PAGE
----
Tips for Setting Up Your Outdoor Motion Sensor Lights

A few good tips for setting up your outdoor motion sensor lights will help you to avoid some of the most common errors when placing and adjusting your motion sensor units. Safety and security are two very good reasons to install motion detector lights. They will help you get into your home when arriving after dark and give you a sense of security when you’re sleeping. This kind of comfort truly is priceless so all things considered, motion detectors are a really good investment.

Motion detector lighting can be used to illuminate a walkway or driveway. It can turn on lights either inside or outside. Installing Outdoor LightThey can deter a potential intruder who may be looking for an easy mark. If your home lights up like a Christmas tree when someone approaches, its most likely the culprit will just move on to an easier mark. Safety comes when there’s no need to get out of your car in the dark. Your approach is well lit and falls can be eliminated especially in inclement weather when slippery conditions exist. Installing motion detector lighting solves several problems with one easy fix.

 

Where To Install Motion Detector Lighting

Automatic lighting is normally used to illuminate a drive or walkway. Some will use this type of apparatus to light up a back yard. Other uses include turning on interior lights when dusk arrives. This application will give the appearance that someone is home when in fact you may be away on vacation or just out for an evening. Whatever the reason for your lighting here are a few easy tips for setting up your outdoor motion sensor lights.

Start by surveying just what you need to light up. Some will need a wide beam of light to include an entire backyard for example. Others will want a narrow long beam for lighting a walkway. Driveways may require a flood light and still another type would be a wall hung sconce light for walks and entrance ways.

Your lighting apparatus will have several adjustments that must be taken into consideration when purchasing the units. You’ll need to have some sort of plan laid out on paper and a list of how many lights and where they will be located. Another question to think about will be whether or not the unit will contain the sensor that operates it or will you need a remote sensor. The proper positioning of the sensor is imperative to a good functioning motion detector lighting system. Set up your lighting and place the sensors at their highest settings. Use the test switch to operate the lights during daylight hours. This will allow you to get the settings close enough to come out and fine tune everything when it’s dark. Almost all units have adjustable timers. Normally they can be adjusted from one minute to twenty minutes or more. Figure out how long it takes you to get to where you no longer need light from when you trigger the motion detector and that should be your setting.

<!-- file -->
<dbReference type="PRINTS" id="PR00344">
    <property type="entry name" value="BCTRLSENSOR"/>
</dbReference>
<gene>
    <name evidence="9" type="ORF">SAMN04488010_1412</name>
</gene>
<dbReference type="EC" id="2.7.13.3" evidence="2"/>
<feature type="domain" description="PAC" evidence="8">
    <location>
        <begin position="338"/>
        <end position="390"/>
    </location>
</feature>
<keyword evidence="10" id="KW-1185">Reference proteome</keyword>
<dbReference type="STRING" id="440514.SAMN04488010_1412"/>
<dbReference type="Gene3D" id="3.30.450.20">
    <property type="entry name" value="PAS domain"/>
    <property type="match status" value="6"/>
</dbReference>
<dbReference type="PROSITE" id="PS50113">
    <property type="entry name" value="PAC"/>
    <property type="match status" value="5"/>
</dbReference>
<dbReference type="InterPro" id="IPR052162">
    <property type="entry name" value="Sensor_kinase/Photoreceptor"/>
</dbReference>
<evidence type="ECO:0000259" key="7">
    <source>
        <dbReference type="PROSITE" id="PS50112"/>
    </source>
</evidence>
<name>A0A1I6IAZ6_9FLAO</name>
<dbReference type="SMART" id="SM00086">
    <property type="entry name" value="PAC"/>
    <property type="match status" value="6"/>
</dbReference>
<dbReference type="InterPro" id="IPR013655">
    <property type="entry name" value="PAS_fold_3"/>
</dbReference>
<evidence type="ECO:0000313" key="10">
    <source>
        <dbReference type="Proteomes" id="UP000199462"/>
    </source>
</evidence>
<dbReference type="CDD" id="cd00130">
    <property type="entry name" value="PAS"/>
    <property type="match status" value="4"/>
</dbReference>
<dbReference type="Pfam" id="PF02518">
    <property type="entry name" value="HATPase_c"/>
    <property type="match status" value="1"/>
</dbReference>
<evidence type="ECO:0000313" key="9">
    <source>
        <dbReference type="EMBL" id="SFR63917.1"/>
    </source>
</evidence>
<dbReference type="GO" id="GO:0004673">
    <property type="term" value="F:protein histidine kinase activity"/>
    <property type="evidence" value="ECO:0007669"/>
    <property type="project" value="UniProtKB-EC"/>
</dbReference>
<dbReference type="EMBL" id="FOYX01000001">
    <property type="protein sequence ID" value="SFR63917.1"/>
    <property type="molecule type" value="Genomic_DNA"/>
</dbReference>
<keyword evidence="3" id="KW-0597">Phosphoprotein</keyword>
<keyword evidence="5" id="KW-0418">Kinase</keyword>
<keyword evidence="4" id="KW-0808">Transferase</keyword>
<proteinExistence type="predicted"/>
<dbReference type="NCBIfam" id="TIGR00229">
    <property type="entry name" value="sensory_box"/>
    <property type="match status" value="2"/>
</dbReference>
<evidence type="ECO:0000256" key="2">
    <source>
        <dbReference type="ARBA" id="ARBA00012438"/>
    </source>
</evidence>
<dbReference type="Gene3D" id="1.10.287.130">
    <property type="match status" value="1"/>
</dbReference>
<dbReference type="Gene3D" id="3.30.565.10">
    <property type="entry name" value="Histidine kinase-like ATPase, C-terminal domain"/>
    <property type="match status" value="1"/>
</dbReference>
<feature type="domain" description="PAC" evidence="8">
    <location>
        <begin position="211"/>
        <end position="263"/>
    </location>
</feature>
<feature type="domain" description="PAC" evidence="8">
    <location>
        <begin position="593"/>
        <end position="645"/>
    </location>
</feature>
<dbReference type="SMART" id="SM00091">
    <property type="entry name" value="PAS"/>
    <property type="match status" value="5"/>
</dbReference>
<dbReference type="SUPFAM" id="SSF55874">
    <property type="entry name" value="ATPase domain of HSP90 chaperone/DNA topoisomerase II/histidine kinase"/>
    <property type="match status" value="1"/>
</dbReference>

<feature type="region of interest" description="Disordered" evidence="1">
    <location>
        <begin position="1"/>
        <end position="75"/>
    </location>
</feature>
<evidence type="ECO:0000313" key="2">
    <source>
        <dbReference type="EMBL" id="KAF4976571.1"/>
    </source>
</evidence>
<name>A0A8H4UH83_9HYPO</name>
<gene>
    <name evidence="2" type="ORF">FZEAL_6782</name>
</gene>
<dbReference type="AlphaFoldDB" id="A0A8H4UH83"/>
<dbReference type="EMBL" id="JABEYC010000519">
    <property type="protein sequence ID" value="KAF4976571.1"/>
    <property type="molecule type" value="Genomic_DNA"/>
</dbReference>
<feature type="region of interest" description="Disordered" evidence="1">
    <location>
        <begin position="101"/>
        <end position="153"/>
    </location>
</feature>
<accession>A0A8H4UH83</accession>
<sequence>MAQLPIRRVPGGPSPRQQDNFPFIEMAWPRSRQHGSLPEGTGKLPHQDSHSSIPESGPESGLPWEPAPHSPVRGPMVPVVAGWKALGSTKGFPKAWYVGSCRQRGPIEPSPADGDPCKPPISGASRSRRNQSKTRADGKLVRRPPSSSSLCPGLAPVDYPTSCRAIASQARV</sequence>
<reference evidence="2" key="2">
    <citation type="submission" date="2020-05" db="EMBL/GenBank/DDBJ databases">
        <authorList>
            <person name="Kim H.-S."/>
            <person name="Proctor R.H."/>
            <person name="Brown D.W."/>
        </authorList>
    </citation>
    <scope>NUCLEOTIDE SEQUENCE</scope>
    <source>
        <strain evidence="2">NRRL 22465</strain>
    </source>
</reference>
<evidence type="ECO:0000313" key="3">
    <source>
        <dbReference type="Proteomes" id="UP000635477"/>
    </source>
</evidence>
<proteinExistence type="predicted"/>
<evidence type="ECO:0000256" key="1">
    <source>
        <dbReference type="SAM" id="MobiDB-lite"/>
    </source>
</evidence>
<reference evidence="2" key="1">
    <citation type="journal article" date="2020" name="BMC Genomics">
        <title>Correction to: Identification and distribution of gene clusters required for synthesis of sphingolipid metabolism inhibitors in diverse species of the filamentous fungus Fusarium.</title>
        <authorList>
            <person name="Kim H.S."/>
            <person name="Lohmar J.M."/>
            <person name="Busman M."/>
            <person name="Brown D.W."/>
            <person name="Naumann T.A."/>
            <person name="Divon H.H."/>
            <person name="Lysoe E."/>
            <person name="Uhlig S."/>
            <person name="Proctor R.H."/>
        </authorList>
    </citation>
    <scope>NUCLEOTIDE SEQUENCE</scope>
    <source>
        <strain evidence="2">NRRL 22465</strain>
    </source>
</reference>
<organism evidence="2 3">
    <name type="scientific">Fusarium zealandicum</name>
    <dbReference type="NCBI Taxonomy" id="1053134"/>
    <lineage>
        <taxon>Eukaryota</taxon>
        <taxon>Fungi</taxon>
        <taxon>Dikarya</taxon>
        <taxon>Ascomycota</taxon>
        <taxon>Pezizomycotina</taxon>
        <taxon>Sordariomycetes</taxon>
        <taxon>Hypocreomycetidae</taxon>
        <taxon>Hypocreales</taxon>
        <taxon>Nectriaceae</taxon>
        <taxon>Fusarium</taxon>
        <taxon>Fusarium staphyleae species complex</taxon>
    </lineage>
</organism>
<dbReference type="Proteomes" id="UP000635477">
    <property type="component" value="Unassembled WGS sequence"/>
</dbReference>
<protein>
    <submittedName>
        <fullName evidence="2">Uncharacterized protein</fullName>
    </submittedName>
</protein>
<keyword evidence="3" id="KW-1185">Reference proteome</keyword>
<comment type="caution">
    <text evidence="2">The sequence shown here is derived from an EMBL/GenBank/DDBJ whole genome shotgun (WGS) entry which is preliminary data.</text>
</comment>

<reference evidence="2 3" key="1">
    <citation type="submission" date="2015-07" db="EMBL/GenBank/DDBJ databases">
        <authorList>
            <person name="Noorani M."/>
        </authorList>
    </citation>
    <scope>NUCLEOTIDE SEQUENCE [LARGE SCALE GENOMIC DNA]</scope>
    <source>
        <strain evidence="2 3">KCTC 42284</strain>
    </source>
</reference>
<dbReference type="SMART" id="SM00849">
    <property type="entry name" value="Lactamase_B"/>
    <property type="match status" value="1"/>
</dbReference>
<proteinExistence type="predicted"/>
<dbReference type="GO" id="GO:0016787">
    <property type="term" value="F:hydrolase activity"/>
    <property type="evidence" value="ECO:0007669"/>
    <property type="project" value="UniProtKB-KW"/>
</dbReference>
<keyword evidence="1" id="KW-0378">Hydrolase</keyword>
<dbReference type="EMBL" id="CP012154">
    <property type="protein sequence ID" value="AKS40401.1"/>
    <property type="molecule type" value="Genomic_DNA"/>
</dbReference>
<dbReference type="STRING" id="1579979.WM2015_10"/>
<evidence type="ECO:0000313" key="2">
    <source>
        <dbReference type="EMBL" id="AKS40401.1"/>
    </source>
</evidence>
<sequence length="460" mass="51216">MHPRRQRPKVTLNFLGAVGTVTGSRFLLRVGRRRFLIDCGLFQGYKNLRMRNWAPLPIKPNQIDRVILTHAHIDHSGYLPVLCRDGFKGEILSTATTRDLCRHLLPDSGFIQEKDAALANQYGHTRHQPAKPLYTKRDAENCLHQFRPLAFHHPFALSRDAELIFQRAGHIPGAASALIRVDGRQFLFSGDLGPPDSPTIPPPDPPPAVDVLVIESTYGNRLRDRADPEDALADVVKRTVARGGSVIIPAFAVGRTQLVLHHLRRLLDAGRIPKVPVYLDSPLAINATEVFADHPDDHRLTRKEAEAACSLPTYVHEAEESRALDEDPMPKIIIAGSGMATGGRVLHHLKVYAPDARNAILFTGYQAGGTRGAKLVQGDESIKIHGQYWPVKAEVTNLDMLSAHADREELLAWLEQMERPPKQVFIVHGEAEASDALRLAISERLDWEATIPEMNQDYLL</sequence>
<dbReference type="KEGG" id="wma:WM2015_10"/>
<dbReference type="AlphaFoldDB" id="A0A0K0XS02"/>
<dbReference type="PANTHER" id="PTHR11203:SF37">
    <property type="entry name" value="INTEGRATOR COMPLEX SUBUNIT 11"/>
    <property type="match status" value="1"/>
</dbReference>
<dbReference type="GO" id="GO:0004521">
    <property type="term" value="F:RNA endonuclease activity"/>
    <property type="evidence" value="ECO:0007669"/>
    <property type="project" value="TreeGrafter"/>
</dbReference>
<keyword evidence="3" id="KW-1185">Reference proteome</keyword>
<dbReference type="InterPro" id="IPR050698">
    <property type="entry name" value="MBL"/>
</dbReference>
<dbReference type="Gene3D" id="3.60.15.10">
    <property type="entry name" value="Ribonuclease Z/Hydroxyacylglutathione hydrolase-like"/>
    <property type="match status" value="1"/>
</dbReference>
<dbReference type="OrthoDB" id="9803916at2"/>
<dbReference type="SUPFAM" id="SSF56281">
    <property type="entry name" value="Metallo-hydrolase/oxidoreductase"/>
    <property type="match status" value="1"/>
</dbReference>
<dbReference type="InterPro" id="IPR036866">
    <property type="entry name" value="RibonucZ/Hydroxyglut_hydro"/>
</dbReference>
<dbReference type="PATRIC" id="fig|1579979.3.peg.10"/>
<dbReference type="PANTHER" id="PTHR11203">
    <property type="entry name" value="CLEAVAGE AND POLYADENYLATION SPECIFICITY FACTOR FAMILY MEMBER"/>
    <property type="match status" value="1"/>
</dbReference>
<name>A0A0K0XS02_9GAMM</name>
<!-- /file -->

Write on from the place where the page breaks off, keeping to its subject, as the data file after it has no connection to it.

If you have problems with your units picking up motion from a source you don’t want them to see, such as traffic going by or even trees blowing in the wind that can sometimes effect the operation. There are tricks to help like placing a small piece of tape over the very edge of the sensor’s eye. This can reduce the peripheral vision of the unit and block out say, road traffic or a flag waving in the vision field. This can also be accomplished with a black Sharpie to a fine degree. If you have exterior lighting that isn’t under an eave or somehow protected from the elements. Make sure these light fixtures are facing down. Although most units for exterior lighting are supposed to be sealed from the weather, there is a potential problem if they are tipped up and water collects in the socket.

These tips for setting up your outdoor motion sensor lights will hopefully get you the safety and peaceful nights you’re looking for from this type of a system. Your security matters and motion lights can help in a variety of ways.

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